Could Mike Pence Beat Donald Trump in 2024? What Polls Show

Former Vice President Mike Pence hasn't ruled out a 2024 presidential run but winning the nomination could be difficult for him if former President Donald Trump also decides to run.

Pence and Trump have had a tense relationship since leaving the White House because of their opposing views on the former vice president's decision not to interfere with the certification of President Joe Biden's win on January 6. While Trump's comments about January 6 and the "stolen" presidential election have irked some prominent Republicans, when it comes to GOP voters in general, polls indicate that Trump has the numbers on his side.

A Harvard CAPS/Harris poll in late January found Trump was the clear winner in a hypothetical eight-person GOP primary election. The former president garnered 57 percent support among Republicans, a wide gap from the 11 percent Pence received.

The results echo what polls have been showing for months with regard to Trump's hold on the GOP. A Reuters/Ipsos poll that was released earlier in January showed Trump had 54 percent in a hypothetical match-up and Pence only had 8 percent.

donald trump joe biden 2024 polls
Former Vice President Mike Pence will have to overcome former President Donald Trump's appeal if he wants to mount a presidential run. Trump and Pence stand together during a homecoming campaign rally at the BB&T Center on November 26, 2019, in Sunrise, Florida. Joe Raedle/Getty Images

Neither Trump nor Pence has officially committed to a presidential run, although Trump is driving public interest more than the former vice president. He's said he's "seriously" considering a presidential run and that people will be "very happy" with his decision. Trump also said that one thing that would keep him from running is if his health prohibits him from doing so.

Pence has taken a softer tone when discussing a potential 2024 run. He hasn't ruled out the possibility of him making a bid for the White House and in December, told CNN that the decision would be made in 2023. He said he and his family will "reflect," "pray" and "determine where we might best serve." Then, they will "go where we're called."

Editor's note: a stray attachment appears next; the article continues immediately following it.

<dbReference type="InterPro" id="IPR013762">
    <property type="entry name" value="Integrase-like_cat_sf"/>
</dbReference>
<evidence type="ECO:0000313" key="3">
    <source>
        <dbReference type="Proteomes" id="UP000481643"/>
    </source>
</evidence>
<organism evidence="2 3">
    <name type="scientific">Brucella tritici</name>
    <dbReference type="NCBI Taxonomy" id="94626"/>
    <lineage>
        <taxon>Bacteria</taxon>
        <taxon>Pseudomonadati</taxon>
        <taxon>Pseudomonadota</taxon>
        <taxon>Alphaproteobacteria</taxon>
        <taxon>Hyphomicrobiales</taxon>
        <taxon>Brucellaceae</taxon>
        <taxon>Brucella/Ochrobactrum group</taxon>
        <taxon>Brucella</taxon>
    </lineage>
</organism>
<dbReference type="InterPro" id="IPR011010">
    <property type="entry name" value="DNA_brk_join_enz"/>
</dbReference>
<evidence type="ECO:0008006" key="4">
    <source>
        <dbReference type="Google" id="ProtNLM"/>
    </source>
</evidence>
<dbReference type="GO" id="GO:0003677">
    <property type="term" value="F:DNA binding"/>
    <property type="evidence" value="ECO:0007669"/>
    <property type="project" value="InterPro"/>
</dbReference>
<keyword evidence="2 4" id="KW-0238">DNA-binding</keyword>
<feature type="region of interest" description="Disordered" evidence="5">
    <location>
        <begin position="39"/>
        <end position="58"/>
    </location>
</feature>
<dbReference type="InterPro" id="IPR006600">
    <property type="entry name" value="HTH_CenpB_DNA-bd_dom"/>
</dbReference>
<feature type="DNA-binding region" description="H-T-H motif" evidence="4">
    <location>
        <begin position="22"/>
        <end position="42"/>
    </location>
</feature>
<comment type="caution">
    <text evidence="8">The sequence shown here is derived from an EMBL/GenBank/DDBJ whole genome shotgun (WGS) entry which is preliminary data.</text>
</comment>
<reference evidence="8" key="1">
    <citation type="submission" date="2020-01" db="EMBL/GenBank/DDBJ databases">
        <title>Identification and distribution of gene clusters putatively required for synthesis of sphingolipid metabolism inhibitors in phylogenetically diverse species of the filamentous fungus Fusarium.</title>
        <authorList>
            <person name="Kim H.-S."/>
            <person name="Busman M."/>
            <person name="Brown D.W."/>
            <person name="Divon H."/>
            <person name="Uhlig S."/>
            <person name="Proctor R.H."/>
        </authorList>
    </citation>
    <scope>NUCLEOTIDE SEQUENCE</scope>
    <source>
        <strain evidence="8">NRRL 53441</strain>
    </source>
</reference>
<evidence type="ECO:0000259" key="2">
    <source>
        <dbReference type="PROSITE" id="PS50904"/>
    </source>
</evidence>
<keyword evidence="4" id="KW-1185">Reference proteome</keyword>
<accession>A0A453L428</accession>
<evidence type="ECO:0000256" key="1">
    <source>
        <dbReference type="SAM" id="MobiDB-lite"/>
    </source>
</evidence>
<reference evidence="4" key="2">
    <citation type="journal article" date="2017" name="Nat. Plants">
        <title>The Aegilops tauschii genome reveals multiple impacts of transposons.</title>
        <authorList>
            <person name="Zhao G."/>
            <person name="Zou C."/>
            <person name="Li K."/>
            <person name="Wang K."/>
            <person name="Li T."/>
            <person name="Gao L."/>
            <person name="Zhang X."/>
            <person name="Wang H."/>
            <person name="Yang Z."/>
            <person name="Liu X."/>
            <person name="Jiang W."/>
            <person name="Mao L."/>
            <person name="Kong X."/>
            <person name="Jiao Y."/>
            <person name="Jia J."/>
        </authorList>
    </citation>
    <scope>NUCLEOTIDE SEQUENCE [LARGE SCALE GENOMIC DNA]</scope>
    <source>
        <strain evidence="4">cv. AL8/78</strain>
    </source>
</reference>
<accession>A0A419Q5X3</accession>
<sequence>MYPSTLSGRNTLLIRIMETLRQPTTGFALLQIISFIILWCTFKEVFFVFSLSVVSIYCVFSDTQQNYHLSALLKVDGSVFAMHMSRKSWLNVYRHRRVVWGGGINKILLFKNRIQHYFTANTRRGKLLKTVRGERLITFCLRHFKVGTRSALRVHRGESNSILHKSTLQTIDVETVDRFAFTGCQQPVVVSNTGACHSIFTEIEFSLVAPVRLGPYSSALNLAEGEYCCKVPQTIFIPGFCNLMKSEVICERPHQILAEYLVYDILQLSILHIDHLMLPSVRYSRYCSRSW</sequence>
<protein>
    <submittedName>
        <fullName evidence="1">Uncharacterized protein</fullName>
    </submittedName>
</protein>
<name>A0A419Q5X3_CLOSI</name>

Some have written Pence off as a potential 2024 contender because of his feud with Trump, as he may be unable to garner support from the former president's base. However, Michael Cohen, CEO of Cohen Research Group, a political research firm, believes Pence should try to win back the White House.

In an op-ed published in The Hill on Friday, Cohen acknowledged that Pence's chances at becoming president are "slim, but not zero." He said age and "bad health choices" could catch up to Trump and it's possible there's a political environment shift before 2024.

"If Pence runs and Trump does not, that non-zero chance increases exponentially. Pence has 100 percent name recognition, is well-liked by people who will give him money, and the story about standing up to 'his friend' on Jan. 6 gives him access to any media platform anytime," Cohen wrote.

While Cohen argued that Pence is the immediate "front-runner" if Trump doesn't run, polls show mixed results. Some put Pence as the second-place pick, but others show him polling behind Florida Governor Ron DeSantis.

Pence hasn't been shy in disagreeing with Trump about January 6, but he's largely held back from attacking the former president or his base. His harshest criticism has been that Trump is "wrong" about his ability to interfere with the election and walking the line between standing by his decision on January 6 and criticizing Trump's base will be beneficial if Pence does decide to run for president.